On Thursday, Gores said he was addressing some of the former staffers’ concerns. He said Paradigm would extend health insurance for laid-off employees through at least the end of June. He said those employees did not receive severance because they were not fired and the company hopes to hire them back.

“We saw it as a very, very serious threat to our business, and so we felt like we really had to make some decisive moves,” Gores said of the pandemic. “The truth, is, I’m so very, very sorry to see so many of my people be affected.”

Gores said there was no intent to mislead over the size of the layoffs, saying the initial figure released was premature. People close to the company initially said more than 100 people were laid off. Billboard first reported that the layoffs exceeded 200 people.

“In hindsight, we probably should not have let the media talk about a number until we really knew what it was,” Gores said.

Some employees were told in a letter from a human resources executive that Paradigm would be suspending their compensation, citing a force majeure provision on their employment agreements with Paradigm.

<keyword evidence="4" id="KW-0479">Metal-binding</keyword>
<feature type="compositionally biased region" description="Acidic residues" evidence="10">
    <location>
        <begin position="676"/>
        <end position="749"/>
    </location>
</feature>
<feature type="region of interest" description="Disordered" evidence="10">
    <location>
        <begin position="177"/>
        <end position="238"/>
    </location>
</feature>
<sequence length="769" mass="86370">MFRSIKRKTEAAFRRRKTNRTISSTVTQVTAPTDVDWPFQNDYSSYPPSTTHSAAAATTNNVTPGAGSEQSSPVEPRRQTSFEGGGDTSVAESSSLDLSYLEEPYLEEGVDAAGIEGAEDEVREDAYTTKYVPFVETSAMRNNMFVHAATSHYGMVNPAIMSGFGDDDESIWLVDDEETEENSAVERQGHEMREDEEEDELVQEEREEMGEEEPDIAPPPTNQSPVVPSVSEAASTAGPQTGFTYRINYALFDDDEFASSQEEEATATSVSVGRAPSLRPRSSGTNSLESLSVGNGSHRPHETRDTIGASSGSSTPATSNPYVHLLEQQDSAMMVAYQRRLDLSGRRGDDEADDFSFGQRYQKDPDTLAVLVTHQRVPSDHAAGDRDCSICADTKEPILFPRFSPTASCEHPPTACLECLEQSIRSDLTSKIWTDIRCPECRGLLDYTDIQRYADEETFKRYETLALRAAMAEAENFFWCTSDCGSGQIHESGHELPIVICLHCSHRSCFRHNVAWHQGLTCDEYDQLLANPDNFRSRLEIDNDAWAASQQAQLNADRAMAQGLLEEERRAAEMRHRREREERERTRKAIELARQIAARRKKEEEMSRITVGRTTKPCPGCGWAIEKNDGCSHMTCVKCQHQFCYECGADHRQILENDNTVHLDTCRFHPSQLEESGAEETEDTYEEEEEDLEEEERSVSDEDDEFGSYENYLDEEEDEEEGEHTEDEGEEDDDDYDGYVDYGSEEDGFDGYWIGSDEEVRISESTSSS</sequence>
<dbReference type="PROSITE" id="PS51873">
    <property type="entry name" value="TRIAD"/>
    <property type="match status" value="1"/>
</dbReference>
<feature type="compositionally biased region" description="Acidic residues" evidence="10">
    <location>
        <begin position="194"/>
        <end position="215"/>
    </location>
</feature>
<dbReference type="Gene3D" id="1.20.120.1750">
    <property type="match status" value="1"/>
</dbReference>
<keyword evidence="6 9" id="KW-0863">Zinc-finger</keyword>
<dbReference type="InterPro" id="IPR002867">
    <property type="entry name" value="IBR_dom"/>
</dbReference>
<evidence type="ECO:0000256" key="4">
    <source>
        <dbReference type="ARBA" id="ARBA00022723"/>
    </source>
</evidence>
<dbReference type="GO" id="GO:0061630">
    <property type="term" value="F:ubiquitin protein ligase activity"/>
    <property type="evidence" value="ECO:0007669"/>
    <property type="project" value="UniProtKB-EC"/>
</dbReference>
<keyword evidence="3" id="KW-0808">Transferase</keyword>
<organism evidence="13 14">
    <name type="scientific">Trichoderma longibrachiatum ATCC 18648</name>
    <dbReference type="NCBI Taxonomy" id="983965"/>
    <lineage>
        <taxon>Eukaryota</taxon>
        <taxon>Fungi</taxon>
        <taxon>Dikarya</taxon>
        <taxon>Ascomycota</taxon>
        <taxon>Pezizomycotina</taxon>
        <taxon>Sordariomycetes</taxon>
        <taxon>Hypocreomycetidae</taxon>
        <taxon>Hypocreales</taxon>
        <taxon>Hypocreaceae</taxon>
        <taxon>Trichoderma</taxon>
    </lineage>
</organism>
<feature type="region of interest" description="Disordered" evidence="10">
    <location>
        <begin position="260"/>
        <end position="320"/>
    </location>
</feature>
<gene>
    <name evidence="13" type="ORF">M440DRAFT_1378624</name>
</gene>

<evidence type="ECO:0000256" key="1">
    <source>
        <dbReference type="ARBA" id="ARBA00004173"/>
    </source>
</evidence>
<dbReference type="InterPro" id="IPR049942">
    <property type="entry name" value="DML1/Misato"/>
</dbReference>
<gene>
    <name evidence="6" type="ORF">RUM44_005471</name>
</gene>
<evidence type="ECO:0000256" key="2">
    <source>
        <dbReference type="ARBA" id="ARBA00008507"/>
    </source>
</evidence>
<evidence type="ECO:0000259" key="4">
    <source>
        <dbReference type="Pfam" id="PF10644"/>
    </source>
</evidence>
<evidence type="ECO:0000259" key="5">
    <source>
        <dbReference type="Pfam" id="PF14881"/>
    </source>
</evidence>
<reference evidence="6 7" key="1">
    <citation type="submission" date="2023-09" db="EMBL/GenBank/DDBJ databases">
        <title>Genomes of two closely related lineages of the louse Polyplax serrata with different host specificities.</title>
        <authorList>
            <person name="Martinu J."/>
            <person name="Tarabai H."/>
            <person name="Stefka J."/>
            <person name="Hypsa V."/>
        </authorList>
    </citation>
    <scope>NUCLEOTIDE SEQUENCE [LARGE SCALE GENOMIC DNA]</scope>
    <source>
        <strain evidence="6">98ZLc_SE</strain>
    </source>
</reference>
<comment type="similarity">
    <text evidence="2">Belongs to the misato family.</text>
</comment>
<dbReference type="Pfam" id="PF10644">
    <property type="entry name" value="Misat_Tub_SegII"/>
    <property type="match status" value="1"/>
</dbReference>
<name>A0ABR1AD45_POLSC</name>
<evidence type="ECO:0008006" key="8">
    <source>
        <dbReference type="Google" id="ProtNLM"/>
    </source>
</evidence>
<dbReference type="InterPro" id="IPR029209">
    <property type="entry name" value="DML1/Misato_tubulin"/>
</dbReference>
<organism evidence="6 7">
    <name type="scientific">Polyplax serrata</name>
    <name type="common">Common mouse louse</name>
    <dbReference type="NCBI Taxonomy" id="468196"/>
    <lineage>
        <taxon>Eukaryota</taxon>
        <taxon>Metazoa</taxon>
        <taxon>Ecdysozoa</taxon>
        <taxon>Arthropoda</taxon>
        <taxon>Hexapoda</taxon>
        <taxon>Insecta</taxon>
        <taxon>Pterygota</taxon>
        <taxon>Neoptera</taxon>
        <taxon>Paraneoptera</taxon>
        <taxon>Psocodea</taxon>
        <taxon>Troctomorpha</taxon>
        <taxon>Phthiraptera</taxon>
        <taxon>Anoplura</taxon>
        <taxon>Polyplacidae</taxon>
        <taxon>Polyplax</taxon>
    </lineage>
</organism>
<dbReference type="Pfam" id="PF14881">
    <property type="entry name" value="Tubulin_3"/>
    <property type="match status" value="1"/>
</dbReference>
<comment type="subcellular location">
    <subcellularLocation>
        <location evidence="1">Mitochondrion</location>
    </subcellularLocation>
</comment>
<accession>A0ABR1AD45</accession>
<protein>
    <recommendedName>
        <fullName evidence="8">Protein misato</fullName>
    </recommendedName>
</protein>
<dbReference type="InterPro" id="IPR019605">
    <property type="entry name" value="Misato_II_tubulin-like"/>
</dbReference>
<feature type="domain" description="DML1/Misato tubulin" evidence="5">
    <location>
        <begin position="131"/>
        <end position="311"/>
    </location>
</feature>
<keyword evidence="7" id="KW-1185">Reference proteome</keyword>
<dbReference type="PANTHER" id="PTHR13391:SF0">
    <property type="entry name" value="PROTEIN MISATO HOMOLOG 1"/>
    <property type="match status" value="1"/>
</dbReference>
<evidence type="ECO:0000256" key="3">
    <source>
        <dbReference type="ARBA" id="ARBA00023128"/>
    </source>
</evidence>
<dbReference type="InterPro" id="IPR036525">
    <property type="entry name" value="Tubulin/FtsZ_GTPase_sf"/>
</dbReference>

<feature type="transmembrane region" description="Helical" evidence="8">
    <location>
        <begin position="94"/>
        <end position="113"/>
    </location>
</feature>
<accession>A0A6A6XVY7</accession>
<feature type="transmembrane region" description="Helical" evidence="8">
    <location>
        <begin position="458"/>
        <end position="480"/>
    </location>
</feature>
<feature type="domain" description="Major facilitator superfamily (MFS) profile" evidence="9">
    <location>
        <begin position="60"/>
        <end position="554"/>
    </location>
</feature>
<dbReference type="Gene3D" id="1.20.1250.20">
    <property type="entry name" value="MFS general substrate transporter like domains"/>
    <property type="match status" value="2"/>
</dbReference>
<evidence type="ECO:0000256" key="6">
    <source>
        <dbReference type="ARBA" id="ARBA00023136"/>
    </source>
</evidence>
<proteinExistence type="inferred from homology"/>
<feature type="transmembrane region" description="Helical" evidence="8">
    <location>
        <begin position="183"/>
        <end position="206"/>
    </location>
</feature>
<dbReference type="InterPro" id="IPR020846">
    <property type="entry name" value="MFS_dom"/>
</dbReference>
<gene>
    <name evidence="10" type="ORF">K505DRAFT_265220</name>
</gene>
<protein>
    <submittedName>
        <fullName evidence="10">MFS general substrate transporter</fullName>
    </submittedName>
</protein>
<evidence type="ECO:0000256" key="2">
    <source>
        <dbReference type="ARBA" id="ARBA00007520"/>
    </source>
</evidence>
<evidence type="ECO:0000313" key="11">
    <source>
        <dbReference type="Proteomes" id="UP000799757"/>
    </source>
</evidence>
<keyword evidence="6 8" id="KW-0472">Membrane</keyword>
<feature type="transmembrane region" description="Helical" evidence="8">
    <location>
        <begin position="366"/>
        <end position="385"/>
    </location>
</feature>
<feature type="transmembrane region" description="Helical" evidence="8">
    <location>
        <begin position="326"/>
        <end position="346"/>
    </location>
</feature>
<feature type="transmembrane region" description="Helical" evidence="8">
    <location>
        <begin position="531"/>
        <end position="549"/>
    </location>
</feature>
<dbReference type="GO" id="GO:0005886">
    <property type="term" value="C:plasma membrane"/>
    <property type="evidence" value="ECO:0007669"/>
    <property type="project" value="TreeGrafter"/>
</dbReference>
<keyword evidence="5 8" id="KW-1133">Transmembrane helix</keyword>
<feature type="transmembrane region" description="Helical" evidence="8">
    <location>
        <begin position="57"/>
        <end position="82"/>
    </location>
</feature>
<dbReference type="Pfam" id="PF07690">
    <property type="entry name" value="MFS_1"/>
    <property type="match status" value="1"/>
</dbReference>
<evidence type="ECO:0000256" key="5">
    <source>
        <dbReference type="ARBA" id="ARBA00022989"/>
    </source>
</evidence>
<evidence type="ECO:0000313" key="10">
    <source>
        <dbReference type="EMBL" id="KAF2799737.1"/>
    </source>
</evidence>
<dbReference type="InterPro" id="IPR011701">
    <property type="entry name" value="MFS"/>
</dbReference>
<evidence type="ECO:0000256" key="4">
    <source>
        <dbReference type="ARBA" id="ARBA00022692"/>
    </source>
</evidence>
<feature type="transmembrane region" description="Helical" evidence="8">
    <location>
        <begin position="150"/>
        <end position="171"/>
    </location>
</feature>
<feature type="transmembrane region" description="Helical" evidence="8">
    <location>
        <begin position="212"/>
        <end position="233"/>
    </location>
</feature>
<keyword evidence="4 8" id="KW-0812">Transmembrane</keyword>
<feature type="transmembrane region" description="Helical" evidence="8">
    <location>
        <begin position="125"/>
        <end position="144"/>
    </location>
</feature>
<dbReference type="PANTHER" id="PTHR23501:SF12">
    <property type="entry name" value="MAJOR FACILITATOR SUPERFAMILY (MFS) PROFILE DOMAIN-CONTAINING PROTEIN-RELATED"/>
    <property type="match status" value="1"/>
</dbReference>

“The Covid-19 pandemic has materially hampered and interrupted our business and is beyond our control or anything that our industry has experienced in the past,” wrote Jefferson Rogers, Paradigm’s vice president of human resources in a note to former employees that was obtained by The Times. “As a result, Paradigm is facing extreme difficulty, expense and loss.”

Gores said he hopes to hire back laid-off employees soon (he said about 30 were asked to come back this week) and that he is open to releasing agents from their contracts if they get offers elsewhere.

“We’re not going to like draw some legal line or something like that,” Gores said. “This is a time of unfortunate international disaster.”

Gores agreed that asking laid-off employees to sign a “hold harmless”
letter as a condition to access their work emails was excessive.